Children Desiring God Blog // Beyond Classroom Management - Part 2 Discipline is helping children to grow, not controlling behavior. It is a long process that needs to be mostly positive in nature, but firm and loving. So relationship building is incredibly important. Managing a classroom—keeping it under control, is something we can do the first time we ever walk into a group of children, and maintaining a well-run classroom achieves another goal—training our children in righteousness:
  • teaching them to walk in a manner worthy of being called Christians
  • having their behavior match their beliefs
  • exhibiting the fruit of the Spirit because their souls have been touched
When we insist that a child raise his/her hand to ask a question, we are teaching politeness. When we do not allow a child to use crude language—we are teaching respect for others. When we encourage children to handle the Bible carefully—we are teaching them to respect the written Word of God. When there is a calm, controlled atmosphere, children are learning self-control. These are worthy goals; they are positive, not negative. The following suggestions for handling misbehavior can be classified as corrective discipline.
  1. Redirect behavior (not defiant behavior, since that needs to be dealt with directly). For example, if a child is throwing blocks, you could suggest, “Let’s build the walls of Jericho," or say, “The blocks are not for throwing, but you can throw the bean bag.”
  1. Let the child experience the natural consequences when possible. For example, a child who will not listen to instructions about a project may ruin the project.
  1. Take action! Don't lecture or just threaten to take action. For example, remove privileges. Isolate the child who is misbehaving. Have a child who destroys property make restitution by fixing it, paying for the damages, or replacing a broken toy with a toy from home.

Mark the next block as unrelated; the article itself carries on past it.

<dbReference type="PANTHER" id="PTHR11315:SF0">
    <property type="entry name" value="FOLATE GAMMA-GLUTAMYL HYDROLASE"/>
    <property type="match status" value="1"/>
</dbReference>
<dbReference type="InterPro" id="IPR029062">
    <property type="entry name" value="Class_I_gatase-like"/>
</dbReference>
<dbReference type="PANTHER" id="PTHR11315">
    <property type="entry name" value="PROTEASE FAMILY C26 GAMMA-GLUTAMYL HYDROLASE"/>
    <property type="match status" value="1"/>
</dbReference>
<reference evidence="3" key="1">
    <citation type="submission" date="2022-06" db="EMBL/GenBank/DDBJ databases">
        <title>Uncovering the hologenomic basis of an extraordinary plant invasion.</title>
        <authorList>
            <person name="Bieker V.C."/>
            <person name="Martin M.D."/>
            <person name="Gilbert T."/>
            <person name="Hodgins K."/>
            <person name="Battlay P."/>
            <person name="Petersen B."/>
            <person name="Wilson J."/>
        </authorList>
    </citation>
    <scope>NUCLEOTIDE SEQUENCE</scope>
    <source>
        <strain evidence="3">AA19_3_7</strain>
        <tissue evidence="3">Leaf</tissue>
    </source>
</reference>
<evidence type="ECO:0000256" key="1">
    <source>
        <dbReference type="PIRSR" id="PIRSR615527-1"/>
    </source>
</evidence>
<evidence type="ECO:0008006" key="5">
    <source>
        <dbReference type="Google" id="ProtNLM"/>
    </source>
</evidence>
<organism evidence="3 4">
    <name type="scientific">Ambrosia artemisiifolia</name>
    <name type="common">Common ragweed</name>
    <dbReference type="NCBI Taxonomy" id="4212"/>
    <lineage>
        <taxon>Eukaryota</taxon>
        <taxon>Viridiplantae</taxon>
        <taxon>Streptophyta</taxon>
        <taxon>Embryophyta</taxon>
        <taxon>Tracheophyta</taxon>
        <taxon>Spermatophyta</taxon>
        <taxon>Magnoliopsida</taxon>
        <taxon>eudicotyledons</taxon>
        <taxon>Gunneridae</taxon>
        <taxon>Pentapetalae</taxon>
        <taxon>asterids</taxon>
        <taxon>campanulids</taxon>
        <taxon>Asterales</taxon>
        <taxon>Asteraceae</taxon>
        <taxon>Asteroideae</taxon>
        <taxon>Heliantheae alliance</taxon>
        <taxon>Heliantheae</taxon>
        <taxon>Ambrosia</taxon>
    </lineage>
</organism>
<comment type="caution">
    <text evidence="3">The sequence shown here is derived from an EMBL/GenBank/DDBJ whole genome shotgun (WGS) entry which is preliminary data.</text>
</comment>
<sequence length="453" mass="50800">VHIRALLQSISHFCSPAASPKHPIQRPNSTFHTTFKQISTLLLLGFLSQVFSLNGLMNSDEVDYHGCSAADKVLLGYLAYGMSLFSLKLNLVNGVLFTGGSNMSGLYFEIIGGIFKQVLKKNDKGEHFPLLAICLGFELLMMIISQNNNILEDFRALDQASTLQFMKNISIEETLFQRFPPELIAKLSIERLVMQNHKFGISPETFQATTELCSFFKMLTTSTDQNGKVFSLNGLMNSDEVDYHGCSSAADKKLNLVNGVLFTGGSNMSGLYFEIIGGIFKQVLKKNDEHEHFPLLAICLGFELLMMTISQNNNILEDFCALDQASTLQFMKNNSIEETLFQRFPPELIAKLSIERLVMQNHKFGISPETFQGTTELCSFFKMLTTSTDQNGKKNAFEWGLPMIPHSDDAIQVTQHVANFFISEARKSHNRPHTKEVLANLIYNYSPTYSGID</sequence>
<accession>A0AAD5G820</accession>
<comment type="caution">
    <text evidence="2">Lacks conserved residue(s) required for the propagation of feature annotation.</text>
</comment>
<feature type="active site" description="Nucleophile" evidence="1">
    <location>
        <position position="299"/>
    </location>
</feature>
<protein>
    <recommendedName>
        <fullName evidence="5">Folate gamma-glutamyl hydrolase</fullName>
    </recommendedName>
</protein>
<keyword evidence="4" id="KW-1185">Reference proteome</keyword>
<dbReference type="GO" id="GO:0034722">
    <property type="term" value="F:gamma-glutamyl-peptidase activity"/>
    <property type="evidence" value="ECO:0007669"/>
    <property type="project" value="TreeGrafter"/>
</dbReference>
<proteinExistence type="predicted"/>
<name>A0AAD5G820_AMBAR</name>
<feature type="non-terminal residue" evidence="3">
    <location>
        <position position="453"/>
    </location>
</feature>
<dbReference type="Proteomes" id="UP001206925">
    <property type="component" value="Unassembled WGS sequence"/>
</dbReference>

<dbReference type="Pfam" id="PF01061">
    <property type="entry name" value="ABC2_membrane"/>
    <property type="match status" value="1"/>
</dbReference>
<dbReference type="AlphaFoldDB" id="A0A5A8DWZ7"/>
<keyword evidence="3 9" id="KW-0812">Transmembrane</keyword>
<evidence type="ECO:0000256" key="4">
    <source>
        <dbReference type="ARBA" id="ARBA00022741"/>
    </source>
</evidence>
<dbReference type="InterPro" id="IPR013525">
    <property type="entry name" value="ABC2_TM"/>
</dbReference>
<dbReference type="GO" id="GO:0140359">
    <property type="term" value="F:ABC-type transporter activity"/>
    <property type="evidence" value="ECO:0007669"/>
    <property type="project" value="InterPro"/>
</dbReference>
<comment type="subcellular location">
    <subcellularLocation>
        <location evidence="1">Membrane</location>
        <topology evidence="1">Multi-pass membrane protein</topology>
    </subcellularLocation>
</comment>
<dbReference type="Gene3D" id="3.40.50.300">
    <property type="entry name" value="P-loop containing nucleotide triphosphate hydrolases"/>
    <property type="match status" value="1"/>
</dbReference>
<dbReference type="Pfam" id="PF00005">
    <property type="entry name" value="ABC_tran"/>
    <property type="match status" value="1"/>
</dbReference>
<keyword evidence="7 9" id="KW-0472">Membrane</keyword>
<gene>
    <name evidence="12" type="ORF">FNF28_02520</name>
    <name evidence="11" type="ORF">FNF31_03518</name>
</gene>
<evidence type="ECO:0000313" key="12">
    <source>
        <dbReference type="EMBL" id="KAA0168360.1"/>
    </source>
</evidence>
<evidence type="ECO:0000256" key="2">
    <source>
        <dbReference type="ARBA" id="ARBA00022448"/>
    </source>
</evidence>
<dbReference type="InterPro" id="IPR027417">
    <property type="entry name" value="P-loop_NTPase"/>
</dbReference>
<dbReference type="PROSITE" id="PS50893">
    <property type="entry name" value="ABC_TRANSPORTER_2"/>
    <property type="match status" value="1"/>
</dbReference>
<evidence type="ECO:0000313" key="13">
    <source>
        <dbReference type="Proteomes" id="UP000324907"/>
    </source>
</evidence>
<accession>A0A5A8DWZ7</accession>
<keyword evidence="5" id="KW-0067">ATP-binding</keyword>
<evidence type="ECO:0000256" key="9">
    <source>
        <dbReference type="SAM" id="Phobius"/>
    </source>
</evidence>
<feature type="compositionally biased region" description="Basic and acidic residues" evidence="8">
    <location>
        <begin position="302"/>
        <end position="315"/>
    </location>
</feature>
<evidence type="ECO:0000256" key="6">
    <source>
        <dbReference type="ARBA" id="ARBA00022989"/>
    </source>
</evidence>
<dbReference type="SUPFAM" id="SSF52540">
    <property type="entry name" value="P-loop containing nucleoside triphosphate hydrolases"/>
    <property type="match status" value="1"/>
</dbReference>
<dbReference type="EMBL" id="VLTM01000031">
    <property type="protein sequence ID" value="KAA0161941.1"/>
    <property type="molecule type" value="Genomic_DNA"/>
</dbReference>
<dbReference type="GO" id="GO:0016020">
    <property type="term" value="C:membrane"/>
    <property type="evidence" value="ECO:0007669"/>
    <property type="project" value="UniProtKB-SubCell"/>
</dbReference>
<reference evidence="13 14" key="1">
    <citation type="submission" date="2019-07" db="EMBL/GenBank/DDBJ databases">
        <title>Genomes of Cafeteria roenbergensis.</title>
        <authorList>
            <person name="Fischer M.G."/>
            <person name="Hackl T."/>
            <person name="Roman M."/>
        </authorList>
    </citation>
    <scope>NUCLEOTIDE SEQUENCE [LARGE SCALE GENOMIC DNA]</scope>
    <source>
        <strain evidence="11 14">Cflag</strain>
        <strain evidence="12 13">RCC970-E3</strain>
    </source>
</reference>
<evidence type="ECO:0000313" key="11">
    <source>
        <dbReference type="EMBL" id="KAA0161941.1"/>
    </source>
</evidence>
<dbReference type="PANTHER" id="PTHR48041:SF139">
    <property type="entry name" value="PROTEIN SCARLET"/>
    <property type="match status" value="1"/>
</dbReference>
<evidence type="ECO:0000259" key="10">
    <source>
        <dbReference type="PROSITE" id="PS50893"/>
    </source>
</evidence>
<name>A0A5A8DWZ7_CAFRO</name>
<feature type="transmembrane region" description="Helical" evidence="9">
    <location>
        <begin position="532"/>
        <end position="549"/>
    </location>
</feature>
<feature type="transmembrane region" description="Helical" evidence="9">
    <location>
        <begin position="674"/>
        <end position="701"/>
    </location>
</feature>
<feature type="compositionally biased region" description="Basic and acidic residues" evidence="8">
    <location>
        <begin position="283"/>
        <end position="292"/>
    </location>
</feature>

1. Analyze causes for misbehavior. Where is there a need in the child's life? Is the child seeking attention? Is the misbehavior a power struggle or a reaction to pressure? Talking with the child or visiting the family in the home may bring clarity.
  1. Pray!
While it is a worthy goal to desire attentive, well-behaved children in our classrooms, it’s not the ultimate goal, which is training hearts toward the Savior. God is the highest authority, and He has a created order to the universe. God has set parents and leaders over children to teach the fear the LORD. Children are to joyfully submit to God by submitting to their leaders. As leaders, we are to joyfully submit to God and lead our children with kindness and strength. May we say with the psalmist…

Oh, fear the LORD, you His saints, for those who fear Him have no lack!...those who seek the LORD lack no good thing. Come, O children, listen to me; I will teach you the fear of the LORD.—Psalm 34:9-11

(This blog post was compiled by Lori Myers, based on notes by Connie Oman from a seminar Connie delivered during the 2009 CDG National Conference.)